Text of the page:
Given his form in the Ardennes last year, when he won Flèche Wallonne and came second in Liège-Bastogne-Liège, Marc Hirschi’s (UAE Team Emirates) return will be the most anticipated, but his quiet rides at Volta a Catalunya and the Tour of the Basque Country indicate he may not have ridden into form quickly enough to be a top contender for Amstel Gold.
Although the 2021 Amstel Gold has, unlike last year’s edition, been cleared to go ahead, Covid-19 concerns mean that it has been redesigned as a 17km circuit tackled 13 times by the men, featuring the Cauberg, Geulhemmerberg, and Bemelerberg.
Van Aert and Roglič team up for Jumbo-Visma
Although the need for social distancing means that local fans will not be able to flock to the Cauberg to cheer them on, a victory for either would still mean a lot for Dutch cycling fans.
Dutch legends hoping for home win
Whereas the women’s Ardennes Classics used to comprise only of La Flèche Wallonne, ever since Amstel Gold and Liège-Bastogne-Liège were added to the calendar in 2017, it’s become one of the most prestigious and important weeks of the season.
Marianne Vos (Jumbo-Visma) has a more complete palmarès than any woman in history, but Amstel Gold remains missing from it. She came close in 2019, winning the sprint for third behind Kasia Niewiadoma and Annemiek van Vleuten, but if she’s to win she may need to launch her own attack rather than rely on her finishing sprint, even if that tactic has recently brought her much success in less selective parcours.
This year’s Women’s WorldTour has so far been an open affair without a single rider or team dominating; all five races so far have been won by five different riders from five different teams.
Greg Van Avermaet (Ag2r Citroën), Sep Vanmarcke (Israel Start-Up Nation), and Matteo Trentin (UAE Team Emirates) will all be hoping to make the most of their last chance to win a Classic this spring, having all come close in previous races; after looking strong and finishing third at Brabantse Pijl on Sunday, Trentin may be the most confident.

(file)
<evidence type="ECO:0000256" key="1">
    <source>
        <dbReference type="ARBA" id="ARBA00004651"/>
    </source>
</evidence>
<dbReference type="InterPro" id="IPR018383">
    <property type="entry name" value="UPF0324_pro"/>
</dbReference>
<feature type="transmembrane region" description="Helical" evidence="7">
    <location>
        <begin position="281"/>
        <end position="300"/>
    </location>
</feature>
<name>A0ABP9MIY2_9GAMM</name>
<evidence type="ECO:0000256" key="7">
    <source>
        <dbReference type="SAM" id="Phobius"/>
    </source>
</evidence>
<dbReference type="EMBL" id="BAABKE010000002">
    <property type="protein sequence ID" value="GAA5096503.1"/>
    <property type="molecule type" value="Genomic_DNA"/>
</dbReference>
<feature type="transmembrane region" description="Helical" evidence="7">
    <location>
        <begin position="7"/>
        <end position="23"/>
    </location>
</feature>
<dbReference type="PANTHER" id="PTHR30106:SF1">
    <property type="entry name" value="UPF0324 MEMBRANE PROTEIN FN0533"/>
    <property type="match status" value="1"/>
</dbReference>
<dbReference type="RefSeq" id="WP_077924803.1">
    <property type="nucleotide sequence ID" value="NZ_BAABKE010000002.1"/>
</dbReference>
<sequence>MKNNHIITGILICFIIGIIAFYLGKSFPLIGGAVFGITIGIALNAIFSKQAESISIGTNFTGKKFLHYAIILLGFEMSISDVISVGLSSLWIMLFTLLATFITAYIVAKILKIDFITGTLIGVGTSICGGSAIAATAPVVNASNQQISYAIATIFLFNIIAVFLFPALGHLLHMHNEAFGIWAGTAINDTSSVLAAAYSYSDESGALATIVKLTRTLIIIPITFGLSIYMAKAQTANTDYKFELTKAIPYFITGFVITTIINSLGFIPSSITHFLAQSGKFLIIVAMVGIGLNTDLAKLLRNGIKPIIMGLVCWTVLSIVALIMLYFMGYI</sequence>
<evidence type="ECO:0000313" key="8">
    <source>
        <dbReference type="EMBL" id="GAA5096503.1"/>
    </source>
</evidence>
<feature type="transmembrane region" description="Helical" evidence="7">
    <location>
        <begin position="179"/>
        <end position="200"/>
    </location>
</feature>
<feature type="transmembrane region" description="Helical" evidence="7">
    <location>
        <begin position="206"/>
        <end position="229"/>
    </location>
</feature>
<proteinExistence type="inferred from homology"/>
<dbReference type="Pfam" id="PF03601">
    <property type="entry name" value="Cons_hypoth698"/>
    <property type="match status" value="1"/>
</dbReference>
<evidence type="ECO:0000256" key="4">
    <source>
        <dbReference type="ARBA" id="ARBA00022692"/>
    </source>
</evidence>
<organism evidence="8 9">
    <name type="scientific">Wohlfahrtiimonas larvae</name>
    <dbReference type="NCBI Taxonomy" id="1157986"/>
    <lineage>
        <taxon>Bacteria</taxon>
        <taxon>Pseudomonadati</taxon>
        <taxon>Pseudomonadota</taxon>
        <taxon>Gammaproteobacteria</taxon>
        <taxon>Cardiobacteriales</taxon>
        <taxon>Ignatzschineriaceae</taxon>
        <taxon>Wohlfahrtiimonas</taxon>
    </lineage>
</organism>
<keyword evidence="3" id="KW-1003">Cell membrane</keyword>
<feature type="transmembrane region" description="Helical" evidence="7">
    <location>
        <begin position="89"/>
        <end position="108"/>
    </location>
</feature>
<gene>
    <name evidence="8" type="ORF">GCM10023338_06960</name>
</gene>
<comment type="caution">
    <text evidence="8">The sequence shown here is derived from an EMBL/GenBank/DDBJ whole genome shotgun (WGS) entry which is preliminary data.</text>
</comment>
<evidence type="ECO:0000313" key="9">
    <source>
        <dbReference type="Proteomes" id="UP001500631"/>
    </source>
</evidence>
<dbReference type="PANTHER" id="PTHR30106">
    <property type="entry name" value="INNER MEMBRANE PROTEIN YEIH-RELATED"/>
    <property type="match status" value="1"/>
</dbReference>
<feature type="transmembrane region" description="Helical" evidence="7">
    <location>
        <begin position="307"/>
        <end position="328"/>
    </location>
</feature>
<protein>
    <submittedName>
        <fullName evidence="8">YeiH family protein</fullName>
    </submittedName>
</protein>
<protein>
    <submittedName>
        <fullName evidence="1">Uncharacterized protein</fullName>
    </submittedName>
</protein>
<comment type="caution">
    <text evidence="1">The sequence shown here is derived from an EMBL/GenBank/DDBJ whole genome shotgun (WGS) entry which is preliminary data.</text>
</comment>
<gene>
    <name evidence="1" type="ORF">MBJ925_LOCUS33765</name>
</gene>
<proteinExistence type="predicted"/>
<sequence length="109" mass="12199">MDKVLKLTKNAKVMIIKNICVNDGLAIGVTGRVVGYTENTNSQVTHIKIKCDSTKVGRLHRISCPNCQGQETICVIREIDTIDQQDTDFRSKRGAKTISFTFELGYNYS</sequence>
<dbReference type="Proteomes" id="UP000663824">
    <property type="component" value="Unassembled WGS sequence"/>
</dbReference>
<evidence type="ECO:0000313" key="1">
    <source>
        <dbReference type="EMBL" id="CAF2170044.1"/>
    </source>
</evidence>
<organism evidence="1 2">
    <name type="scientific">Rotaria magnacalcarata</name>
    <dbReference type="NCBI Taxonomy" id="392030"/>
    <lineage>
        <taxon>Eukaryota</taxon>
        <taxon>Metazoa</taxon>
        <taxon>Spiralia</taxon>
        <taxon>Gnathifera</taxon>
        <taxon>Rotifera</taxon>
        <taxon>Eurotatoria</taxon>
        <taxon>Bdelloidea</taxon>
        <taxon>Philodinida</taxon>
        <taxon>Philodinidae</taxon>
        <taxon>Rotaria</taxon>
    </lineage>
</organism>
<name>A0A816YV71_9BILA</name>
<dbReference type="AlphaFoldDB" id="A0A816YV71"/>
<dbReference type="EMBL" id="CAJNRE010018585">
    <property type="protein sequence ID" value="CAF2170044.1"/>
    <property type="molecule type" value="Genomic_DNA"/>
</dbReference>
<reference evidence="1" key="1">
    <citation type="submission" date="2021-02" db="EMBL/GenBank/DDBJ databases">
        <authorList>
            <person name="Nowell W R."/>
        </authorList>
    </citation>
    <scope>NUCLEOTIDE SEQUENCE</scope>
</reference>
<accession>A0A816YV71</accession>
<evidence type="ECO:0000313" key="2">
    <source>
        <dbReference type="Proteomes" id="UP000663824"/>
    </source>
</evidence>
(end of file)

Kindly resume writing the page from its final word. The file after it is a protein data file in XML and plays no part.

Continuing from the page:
Tom Pidcock (Ineos Grenadiers) is one, and clearly still has great form following victory at Brabantse Pijl; Michael Matthews (BikeExchange) and Tim Wellens (Lotto-Soudal) both limited their appearances in the Flemish Classics in order to ensure they still have form for this week, and we ought to start seeing the best of Julian Alaphilippe now he becomes Deceuninck-Quick-Step’s undisputed chief rider in his favourite kind of terrain.
The following Ardennes Classic may be where the Slovenian takes over leadership duties, but at Amstel Gold his assistance might be all it takes for Van Aert to upgrade from another near miss to claiming victory.
But it might be BikeExchange who emerge as the team to most trouble SD Worx. Grace Brown has already enjoyed a fantastic spring, claiming an unlikely victory from a surprise attack at the Classic Brugge-De Panne as well as claiming a podium spot at the Tour of Flanders, and is well-suited to the Ardennes Classics. Along with team-mate Amanda Spratt, she’ll be difficult to contain on such a hilly route.
Ardennes specialists return to Classics racing
Well-balanced route attracts class variety of Classics specialists
As ever, Trek-Segafredo have strength in numbers, with the usual duo of Elisa Longo Borghini and Lizzie Deignan being boosted by the coming into form of American champion Ruth Winder, who edged Demi Vollering in a photo finish at Brabantse Pijl.
Then there are those especially ambitious riders who intend to follow up the cobbled Classics by riding all three of the Ardennes Classics.
Sixth at the Tour of Flanders, fourth at Strade Bianche, third at Milan-San Remo, and second on Wednesday at Brabantse Pijl all testify to his remarkable consistency, but so far Ghent-Wevelgem remains his only one day win of the season, which feels like a low return for someone with the form he’s in.